Comet Hale-Bopp, a 40km-wide "dirty snowball" of mud and ice has already delighted astronomers by producing a bright show that has far outdone two predecessors in the past 10 years, Halley's Comet in 1986 and Comet Hyukatake last year.
"It's like London buses," said Duncan Copp, of Mill Hill Observatory near London yesterday. "You wait for years and then they all turn up at once."
Unlike its predecessors, which were hard to see without telescopes, Hale- Bopp should be easily visible after dark and before dawn with the naked eye, though Dr Copp suggests that those wanting a really good view should take a pair of binoculars, as they offer a wider field of view than a telescope.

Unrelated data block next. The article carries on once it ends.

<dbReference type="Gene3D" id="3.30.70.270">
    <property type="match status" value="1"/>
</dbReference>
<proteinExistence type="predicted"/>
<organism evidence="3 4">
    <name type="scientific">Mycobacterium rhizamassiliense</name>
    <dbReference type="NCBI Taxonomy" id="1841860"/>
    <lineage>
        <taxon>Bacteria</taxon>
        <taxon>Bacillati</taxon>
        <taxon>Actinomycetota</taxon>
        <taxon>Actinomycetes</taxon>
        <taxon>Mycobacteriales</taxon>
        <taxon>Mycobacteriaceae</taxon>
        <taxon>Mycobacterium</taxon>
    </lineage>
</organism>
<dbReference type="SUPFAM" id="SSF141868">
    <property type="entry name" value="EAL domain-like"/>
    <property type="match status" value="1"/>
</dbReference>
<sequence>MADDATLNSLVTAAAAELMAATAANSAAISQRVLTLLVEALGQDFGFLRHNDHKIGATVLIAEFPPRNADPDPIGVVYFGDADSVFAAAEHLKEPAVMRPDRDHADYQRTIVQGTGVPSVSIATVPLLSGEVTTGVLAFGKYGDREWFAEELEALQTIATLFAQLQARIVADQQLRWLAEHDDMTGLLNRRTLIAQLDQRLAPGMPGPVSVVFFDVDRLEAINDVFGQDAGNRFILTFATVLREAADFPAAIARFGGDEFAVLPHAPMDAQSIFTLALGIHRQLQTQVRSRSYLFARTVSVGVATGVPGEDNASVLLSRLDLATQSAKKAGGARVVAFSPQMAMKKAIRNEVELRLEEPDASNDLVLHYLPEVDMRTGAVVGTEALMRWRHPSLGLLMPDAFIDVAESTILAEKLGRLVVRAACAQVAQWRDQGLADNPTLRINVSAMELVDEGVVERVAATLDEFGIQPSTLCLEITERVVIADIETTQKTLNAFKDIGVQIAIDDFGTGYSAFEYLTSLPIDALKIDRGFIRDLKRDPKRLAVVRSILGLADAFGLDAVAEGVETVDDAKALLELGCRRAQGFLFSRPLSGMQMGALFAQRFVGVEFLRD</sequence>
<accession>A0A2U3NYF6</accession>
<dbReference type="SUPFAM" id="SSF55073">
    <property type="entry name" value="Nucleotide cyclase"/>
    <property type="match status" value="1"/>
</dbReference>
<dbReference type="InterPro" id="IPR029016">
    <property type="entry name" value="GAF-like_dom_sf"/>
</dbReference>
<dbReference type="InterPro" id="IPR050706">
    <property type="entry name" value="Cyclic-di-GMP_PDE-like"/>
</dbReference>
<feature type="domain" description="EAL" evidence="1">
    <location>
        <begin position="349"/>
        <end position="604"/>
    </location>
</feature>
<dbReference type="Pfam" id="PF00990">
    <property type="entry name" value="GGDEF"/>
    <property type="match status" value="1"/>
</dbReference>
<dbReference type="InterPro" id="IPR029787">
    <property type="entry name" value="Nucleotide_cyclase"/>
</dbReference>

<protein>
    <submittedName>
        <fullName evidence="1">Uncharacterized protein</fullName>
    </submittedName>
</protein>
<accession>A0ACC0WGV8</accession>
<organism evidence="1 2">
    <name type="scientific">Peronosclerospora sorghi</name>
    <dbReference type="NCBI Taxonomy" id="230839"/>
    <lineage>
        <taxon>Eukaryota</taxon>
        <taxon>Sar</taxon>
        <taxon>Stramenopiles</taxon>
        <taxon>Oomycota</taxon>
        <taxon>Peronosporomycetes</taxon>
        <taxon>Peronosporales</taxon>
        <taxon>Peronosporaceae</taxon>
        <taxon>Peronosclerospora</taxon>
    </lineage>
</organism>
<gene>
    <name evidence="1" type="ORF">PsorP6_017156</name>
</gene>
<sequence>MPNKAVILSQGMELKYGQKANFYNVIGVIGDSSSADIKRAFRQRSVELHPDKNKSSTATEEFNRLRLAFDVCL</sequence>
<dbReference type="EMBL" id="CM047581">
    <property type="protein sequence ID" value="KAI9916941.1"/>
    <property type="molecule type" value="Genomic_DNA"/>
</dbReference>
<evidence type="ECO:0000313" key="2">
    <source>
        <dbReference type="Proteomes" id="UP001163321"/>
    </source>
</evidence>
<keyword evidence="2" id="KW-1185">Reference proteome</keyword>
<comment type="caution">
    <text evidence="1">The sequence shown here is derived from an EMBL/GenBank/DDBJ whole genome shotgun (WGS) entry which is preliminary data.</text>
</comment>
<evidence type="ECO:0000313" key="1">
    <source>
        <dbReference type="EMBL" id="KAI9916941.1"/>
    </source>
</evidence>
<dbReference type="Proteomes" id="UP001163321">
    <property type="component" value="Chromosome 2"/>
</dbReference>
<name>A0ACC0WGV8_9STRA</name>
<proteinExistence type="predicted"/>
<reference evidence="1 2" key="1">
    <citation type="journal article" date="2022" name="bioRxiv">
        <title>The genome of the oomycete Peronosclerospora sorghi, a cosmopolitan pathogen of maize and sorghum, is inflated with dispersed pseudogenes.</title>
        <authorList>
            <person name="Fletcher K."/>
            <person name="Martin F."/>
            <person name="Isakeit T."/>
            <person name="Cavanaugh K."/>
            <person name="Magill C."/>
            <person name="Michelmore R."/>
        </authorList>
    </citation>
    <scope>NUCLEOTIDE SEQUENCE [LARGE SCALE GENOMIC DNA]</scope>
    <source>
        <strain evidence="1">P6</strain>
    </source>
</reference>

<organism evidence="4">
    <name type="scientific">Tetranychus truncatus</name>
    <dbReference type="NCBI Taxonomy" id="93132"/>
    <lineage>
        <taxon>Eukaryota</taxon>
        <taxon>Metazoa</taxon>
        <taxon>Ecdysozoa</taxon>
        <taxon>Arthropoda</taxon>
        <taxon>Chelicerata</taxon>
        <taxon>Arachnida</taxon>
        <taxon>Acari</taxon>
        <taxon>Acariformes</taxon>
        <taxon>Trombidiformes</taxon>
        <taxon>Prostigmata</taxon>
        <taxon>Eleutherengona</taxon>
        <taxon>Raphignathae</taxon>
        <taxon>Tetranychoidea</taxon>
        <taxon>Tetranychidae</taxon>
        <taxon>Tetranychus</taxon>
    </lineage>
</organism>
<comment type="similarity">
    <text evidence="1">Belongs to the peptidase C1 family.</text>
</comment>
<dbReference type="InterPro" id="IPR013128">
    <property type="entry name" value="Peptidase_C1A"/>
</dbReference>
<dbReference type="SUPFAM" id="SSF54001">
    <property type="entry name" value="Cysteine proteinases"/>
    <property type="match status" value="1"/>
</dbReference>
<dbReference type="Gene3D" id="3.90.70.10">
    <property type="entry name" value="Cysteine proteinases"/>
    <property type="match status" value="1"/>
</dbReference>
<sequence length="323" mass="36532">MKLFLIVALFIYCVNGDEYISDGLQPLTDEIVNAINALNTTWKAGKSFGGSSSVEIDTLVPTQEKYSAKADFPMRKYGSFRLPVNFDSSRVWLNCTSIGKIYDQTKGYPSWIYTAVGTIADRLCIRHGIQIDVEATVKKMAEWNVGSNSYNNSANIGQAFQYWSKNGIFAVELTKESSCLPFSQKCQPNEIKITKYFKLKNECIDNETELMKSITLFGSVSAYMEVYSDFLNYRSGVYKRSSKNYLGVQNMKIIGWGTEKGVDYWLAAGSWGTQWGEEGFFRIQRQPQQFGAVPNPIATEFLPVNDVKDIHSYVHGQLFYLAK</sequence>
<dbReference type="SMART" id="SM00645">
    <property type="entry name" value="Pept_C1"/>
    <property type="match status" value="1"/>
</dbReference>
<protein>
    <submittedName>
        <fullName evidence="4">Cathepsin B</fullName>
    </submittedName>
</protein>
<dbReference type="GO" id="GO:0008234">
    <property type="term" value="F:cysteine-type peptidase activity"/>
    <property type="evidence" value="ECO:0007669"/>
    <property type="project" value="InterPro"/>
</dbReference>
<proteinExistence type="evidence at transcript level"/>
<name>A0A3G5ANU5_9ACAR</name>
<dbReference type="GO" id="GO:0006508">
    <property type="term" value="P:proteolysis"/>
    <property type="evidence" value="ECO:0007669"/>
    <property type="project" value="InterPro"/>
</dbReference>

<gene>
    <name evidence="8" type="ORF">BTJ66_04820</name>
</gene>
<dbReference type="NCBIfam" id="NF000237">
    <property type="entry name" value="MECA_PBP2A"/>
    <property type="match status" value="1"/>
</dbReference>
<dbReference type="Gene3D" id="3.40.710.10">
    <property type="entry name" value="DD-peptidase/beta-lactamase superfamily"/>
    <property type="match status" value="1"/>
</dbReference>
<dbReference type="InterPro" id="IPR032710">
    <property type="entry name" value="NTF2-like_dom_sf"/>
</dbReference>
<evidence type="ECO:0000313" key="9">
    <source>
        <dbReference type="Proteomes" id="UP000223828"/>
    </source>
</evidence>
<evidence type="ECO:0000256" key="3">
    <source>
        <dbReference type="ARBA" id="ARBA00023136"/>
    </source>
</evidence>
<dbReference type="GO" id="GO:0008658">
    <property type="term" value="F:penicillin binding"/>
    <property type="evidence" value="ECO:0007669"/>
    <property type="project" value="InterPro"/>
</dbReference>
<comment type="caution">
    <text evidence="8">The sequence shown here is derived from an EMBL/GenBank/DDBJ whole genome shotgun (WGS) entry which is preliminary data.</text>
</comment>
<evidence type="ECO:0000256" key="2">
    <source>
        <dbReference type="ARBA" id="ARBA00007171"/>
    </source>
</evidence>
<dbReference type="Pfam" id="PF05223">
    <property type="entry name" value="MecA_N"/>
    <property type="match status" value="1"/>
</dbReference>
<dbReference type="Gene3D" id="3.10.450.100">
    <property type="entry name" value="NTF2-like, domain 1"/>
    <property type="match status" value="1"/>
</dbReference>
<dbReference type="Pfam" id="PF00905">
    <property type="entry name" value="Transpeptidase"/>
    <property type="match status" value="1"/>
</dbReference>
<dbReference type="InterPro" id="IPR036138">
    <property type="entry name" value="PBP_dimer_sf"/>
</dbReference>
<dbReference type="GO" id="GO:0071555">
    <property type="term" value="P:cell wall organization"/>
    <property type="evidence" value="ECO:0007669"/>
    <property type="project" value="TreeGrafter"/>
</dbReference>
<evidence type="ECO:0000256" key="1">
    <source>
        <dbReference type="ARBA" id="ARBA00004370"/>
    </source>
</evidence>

"To view it in the evening, you want an unobstructed view of the north- west horizon," he said. "You can see it at any time after twilight. It is an impressive sight, though people could be disappointed if they don't get away from lights." Just before sunrise it should be visible on the north-east horizon.
Those who do take the trouble will see the bright nucleus, made of a frozen conglomerate of ice and interstellar dust, and the tail, consisting of gases boiling off from the nucleus as it nears the Sun on its 8,000-year round trip. For that reason, the tail points away from the Sun, rather than in the direction of the comet's travel.
Its closest approach to the Earth will be on 22 March, when it will be 123 million miles away from us, further than we are from the Sun, and its closest approach to the Sun occurs on 1 April, when it will be 85 million miles away. (The Earth is 93 million miles from the Sun.)
Those keen to photograph the comet need a camera whose lens can be set to an exposure of minutes, and should use fast film - at least 400 ASA - and a tripod.